Alternative Name(s): Whipping Top

Made in the German Democratic Republic.

The Australian Children's Folklore Collection is unique in Australia, documenting contemporary children's folklore across Australia and in other countries reaching back to the 1870s. The Collection has a strong component of research material relating to Victoria.
Top-spinning is an ancient activity. Tops dated at 1200-1400BC were excavated in Egypt, and they are often mentioned in classical literature. They are found throughout the world and used by adults and children, in rituals as well as for games of skill. There are many different kinds of tops, and the way they are used depends on their size and shape. This top comes from Germany, and is a whipping top. In Australia, a whipping top is sometimes referred to as a 'girl's' top, because they were mostly used by girls. Boys usually used peg tops. Whipping tops are started by winding the string (or lash if a whip is used) around the deep grooves. The top is held upright on the ground and the string pulled to start it spinning. The top is whipped with the string to keep it spinning, and can spin for a long time.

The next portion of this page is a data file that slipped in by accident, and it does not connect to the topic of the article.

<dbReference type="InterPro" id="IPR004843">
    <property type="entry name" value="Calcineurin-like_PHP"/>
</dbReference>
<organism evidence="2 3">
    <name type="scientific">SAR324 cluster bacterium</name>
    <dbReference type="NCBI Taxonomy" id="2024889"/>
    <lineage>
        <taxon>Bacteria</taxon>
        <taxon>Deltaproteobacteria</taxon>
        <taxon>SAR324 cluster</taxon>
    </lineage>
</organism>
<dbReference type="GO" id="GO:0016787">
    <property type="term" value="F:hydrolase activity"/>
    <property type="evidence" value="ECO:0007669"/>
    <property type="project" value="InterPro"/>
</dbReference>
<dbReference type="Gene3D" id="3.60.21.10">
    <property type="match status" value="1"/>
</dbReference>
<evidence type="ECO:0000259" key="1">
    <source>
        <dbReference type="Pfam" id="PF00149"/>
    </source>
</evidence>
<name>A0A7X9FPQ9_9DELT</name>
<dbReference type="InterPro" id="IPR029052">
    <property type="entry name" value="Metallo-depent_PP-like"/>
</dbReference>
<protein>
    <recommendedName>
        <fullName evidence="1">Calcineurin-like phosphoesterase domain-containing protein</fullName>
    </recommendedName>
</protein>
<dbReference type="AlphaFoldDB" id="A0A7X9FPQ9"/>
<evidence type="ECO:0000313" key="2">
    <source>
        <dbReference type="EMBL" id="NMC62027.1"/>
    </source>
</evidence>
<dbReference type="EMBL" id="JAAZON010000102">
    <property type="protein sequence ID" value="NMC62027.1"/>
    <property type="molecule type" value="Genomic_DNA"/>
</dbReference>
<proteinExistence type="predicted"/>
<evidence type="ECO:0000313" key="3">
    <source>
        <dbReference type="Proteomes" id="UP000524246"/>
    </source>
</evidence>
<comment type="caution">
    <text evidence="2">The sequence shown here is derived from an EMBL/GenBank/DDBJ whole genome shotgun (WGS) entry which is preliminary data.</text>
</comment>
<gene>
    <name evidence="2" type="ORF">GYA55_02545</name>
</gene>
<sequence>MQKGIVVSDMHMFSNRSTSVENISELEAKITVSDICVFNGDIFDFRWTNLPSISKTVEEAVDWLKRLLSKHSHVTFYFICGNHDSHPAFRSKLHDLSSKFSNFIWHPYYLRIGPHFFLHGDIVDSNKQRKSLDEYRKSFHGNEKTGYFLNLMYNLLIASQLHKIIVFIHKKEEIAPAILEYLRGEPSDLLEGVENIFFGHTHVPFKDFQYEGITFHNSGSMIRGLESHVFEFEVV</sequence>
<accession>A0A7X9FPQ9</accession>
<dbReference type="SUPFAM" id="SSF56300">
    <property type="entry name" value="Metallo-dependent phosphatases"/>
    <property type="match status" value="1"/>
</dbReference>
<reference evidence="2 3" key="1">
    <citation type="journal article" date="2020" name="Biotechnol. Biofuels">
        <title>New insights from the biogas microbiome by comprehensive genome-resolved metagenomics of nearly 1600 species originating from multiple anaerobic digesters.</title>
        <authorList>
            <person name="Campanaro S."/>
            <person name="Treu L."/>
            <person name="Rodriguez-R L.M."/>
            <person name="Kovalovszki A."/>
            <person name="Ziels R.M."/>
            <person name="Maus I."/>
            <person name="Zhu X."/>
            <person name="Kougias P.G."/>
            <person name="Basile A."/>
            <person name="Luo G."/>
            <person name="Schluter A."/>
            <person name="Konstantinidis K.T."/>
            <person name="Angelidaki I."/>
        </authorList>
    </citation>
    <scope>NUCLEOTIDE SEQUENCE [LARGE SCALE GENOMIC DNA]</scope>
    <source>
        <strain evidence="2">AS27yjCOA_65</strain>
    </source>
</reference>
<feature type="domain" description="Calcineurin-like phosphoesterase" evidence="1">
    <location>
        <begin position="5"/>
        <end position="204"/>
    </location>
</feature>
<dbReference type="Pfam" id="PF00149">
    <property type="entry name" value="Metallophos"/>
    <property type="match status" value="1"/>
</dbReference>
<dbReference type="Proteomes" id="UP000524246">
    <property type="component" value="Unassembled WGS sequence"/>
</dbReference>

Physical Description

Small wooden top, conical in shape with a flat top. Top is decorated with a coloured decal, in the form of a pale yellow circle with a pink centre and red and bright yellow rings. There are 4 deep grooves around the body of the top, and the whole top has been stained blue. There is a small metal tack embedded in the point. Acknowledgement: Australian Children's Folklore Collection, Museum Victoria.

More Information